Over the past week and a half, the Texas Legislature’s biennial session has been defined by intraparty clashes and the impeachment of Texas Attorney General Ken Paxton. But beneath the flurry of controversies, a notable environmental regulation was passed into law.
For the first time since 2011, state lawmakers voted to increase the maximum daily fine amounts for pollution violations. Those penalties, which are assessed by the Texas Commission on Environmental Quality, or TCEQ, will now be as high as $40,000 per day for certain offenses — an increase from its previous maximum of $25,000 per day.
This enforcement boost was originally presented as one of several regulatory bills sponsored by state Rep. Penny Morales Shaw, a second-term Democrat from Houston who sits on the House Environmental Regulation Committee. It was later rolled into what is known as the TCEQ sunset bill, part of a formal process that evaluates the agency’s performance and incorporates suggested changes into legislation that extends the agency’s existence for another 12 years.
Morales Shaw saw the sunset bill as an opportunity to address some of the problems she read about in Public Health Watch’s 2022 investigation into Houston-area environmental justice efforts. That investigation and another recent Public Health Watch project showed that the TCEQ repeatedly ignores Clean Air Act violations and rarely assesses penalties for even the most egregious petrochemical polluters.
The increase in fines was “long overdue,” Morales Shaw said in an interview with Public Health Watch, “but it’s a testament to what can happen when media, community groups and lawmakers push for change — when you create a culture where the state has to begin listening.”
The oil, gas and chemical industries are among the biggest contributors to the Texas economy and collectively have donated more than $50 million to Gov. Greg Abbott, Lt. Gov. Dan Patrick and Paxton over the course of their political careers.
Adrian Shelley, who heads the Texas office of Public Citizen, a nonprofit advocacy group, said the fine increase Morales Shaw won was “objectively the most significant change” within the TCEQ sunset bill. The rest of the legislation focused on how the public interacts with the agency, priorities that Shelley said fall far short of what’s needed.
“Let’s just be blunt,” Shelley said. “There was never an appetite for real reform for the agency. The initial report [by the Texas Sunset Advisory Commission] introduced last summer made that clear.”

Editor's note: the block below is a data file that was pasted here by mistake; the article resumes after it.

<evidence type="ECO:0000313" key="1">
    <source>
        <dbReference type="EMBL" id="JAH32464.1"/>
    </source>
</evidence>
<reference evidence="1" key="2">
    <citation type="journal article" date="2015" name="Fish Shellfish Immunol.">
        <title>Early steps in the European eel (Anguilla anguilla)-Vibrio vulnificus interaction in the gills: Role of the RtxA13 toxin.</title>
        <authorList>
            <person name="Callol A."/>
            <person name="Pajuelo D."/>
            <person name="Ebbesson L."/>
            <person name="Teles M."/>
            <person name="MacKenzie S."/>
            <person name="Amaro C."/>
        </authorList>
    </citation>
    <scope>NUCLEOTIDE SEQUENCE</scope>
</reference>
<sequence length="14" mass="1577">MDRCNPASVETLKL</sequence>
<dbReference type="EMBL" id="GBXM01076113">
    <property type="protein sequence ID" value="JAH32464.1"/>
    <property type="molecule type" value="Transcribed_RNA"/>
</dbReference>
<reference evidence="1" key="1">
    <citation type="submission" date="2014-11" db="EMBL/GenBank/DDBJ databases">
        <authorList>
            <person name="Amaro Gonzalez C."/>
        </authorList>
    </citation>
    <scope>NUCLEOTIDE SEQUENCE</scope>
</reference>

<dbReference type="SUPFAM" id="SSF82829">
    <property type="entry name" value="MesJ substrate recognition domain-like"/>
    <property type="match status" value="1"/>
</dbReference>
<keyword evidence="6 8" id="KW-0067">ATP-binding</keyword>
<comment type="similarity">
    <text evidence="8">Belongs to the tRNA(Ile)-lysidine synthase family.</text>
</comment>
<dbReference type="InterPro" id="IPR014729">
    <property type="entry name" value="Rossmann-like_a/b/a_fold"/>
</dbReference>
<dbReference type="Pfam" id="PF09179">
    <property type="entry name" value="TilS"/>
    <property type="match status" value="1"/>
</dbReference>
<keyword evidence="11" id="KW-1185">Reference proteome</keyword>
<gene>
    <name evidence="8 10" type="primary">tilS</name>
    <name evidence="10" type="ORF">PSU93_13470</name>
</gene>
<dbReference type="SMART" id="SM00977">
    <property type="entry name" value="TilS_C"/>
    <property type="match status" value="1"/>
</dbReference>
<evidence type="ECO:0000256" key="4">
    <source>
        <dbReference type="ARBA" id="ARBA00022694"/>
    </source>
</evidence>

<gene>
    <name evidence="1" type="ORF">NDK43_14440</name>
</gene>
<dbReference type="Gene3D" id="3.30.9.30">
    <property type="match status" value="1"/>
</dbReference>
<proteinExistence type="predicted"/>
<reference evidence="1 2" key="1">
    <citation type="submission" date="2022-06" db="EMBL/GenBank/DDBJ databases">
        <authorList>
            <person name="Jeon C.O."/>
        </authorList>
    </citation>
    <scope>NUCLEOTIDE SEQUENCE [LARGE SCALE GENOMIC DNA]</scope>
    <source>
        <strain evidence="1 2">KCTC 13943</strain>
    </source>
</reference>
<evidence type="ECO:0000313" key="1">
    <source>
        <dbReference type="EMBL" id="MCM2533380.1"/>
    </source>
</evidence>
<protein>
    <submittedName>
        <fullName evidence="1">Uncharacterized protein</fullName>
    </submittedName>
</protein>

That report, produced in May 2022 by commission staff members who conducted the TCEQ’s 12-year review, questioned the agency’s ability to fulfill its mission statement of protecting Texas’ “public health and natural resources consistent with sustainable economic development.” The findings were then discussed during a public hearing run by the 12-member Sunset Commission, composed of 10 Texas lawmakers — eight Republicans and two Democrats — plus two “public members” with political ties to the GOP.
The report focused on issues like the TCEQ’s poorly constructed website and the need to modernize its archaic permitting process. It gave the agency high marks for “admirably administering its complex programs” while suggesting that the TCEQ’s poor reputation with the public stemmed from “a ‘not in my back yard’ perspective that merely wants to prevent industrial activity in their own communities.”
These suggestions significantly shaped the 2023 sunset bill, which Shelley said had “extraordinarily modest goals.”
“We have one shot at this process every 12 years,” he said. “This agency is in need of much more than a few technical fixes.”
Although Morales Shaw is pleased with her legislative victory, she’s worried about another piece of legislation that emerged during this session. On the same day the sunset bill was sent to the governor’s desk, the Legislature passed a related bill that will make it easier for the TCEQ to ignore citizen complaints about pollution and other environmental problems in their neighborhoods.
The bill’s loosely worded text grants the TCEQ leeway to avoid investigating environmental complaints if “there is not a reasonable probability that the commission can substantiate” them. The agency can also decline to act if citizens’ concerns are “repetitious or redundant of other complaints concerning the same site investigated in the preceding 12 months that were not substantiated by the commission.”
“This could cast a shadow over the things we’ve accomplished this session for Texans and our environment,” Morales Shaw said. “Rest assured, I’ll be monitoring it closely.”
David Leffler covers toxic chemical pollution and other environmental health issues for Public Health Watch. Reach him at firstname.lastname@example.org. Follow him on Twitter at @DavidJLeffler.